In early July I returned to the Himalaya Garden near Regensburg, which I posted about here, but this time with my sister. It was very sunny, but the bright sunshine didn’t detract from the planting at all. As I mentioned in my last post about it, this is not a show garden, but more a plant lover’s playground. And yet some of the combinations were stunning! These Foxtail Lilies for example, with golden green Euphorbia and golden grasses…
The blues, silvers and golds all melded together too: here Eryngium with more grasses…
And here Eryngium, Lavender and Melica ciliata…
I particularly like this part of the garden, set in a former stone quarry on a well-drained south-facing slope…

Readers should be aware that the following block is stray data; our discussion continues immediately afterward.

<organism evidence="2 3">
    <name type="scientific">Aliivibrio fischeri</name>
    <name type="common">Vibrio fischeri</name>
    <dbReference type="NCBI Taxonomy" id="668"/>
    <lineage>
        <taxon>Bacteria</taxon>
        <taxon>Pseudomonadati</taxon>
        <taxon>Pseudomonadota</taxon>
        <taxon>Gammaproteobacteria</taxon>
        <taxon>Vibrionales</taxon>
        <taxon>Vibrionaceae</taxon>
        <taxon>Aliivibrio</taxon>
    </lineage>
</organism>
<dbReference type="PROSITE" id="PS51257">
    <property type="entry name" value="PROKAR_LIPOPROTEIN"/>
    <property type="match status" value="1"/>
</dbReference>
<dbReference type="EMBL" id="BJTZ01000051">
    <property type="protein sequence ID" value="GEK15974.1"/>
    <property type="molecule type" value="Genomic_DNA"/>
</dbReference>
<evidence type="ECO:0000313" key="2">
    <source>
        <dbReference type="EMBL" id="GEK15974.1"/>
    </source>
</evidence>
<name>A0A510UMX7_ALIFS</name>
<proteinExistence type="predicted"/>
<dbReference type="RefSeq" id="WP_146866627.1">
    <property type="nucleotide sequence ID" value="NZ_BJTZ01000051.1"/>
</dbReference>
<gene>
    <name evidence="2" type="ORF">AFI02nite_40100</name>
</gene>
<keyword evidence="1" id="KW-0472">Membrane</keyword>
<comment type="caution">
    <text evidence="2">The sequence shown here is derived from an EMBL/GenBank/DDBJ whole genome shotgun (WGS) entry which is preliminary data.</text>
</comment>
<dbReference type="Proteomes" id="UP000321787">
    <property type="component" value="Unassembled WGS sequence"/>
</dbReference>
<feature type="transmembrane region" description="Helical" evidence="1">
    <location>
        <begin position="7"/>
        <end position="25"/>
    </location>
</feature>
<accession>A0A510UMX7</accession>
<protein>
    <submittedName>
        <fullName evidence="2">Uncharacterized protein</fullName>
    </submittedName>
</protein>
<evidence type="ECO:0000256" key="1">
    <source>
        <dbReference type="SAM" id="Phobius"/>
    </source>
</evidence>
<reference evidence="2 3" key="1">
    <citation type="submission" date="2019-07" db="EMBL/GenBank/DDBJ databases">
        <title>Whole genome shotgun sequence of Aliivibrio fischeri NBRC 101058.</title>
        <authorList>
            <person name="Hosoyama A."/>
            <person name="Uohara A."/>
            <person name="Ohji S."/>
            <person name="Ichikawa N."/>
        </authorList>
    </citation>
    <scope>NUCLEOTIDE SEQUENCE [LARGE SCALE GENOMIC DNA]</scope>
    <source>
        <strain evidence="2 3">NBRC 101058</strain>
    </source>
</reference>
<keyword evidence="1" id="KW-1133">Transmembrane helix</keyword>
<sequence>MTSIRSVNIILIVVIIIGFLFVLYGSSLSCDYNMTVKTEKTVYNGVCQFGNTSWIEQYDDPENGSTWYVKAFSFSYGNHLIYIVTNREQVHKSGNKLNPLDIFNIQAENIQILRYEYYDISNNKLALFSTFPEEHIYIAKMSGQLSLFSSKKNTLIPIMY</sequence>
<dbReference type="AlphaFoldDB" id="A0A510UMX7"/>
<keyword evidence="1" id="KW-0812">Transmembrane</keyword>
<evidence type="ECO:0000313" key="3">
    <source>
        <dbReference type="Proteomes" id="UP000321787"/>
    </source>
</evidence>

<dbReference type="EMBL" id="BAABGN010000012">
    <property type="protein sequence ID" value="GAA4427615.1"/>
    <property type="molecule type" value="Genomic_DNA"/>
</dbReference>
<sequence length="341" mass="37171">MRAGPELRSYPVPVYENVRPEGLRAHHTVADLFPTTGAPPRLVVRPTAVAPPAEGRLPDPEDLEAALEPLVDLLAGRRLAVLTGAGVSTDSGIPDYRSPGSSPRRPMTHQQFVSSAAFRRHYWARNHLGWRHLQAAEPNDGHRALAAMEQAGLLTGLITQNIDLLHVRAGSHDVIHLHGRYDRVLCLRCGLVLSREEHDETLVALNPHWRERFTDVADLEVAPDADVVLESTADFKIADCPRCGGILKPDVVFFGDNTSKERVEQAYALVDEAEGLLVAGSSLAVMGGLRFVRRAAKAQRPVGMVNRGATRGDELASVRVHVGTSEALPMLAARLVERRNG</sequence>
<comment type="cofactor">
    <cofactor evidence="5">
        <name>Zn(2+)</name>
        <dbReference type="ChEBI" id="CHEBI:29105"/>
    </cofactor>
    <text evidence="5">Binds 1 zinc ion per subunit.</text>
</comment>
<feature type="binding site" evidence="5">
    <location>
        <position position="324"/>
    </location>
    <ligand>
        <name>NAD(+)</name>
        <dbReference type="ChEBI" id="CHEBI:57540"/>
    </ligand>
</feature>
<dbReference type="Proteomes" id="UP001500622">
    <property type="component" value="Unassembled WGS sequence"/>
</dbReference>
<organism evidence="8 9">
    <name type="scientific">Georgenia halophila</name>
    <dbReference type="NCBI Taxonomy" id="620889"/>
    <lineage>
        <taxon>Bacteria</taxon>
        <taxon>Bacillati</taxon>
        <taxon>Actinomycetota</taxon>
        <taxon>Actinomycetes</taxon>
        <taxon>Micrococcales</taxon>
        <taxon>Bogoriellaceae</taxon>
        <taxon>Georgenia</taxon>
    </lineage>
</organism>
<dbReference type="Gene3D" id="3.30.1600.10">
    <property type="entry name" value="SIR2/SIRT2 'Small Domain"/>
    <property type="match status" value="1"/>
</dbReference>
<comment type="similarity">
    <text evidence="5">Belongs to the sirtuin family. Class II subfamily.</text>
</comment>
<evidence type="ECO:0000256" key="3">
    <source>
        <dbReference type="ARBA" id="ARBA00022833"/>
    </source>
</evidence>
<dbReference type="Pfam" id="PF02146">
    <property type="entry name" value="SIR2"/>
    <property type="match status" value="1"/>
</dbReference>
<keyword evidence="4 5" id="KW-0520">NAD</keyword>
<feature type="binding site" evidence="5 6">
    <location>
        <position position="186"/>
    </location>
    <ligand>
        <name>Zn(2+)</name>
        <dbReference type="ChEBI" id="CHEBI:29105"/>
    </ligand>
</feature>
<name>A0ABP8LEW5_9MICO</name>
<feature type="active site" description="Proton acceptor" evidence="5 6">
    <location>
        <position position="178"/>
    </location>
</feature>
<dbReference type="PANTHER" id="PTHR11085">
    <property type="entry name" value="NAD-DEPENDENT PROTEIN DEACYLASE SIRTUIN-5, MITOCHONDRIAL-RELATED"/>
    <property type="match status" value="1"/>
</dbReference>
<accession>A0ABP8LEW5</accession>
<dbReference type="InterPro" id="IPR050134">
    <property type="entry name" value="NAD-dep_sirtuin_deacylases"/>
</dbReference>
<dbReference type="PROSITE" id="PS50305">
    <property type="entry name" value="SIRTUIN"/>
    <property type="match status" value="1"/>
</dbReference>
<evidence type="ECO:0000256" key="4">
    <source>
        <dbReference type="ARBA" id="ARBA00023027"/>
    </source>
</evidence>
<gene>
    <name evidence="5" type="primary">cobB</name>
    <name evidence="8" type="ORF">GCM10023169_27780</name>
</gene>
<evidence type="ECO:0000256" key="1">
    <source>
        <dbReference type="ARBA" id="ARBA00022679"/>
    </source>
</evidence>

We both enjoyed the amazing and unusual selection of plants and trees, some of which remain unidentified. Can anyone help us identify this tall flower in the foreground below, with large silvery leaves?
And those green ‘umbrella’ style plants on the right seem familiar too… now what are they!
I know I can count on my wise and curious plant-loving readers for help! 😉
What a gorgeous spot Cathy. Love those Foxtail Lilies. I had some several years ago but they didn’t come back.
I had never seen them in thise gorgeous colours before Tempting to try them but I know they are choosy about where they grow! 😉
What a marvelous garden. As you say, the blues, silvers, and golds combine beautifully.
And I’m not even sure it was intentional planting as so many of those plants had clearly self-seeded. Nature knows best! 🙂
Cathy is the most beautiful and natural garden. I love the Fox Lilies. The arrangement of the garden that seems more than Nature has done. Is beautiful. Greetings from Margarita.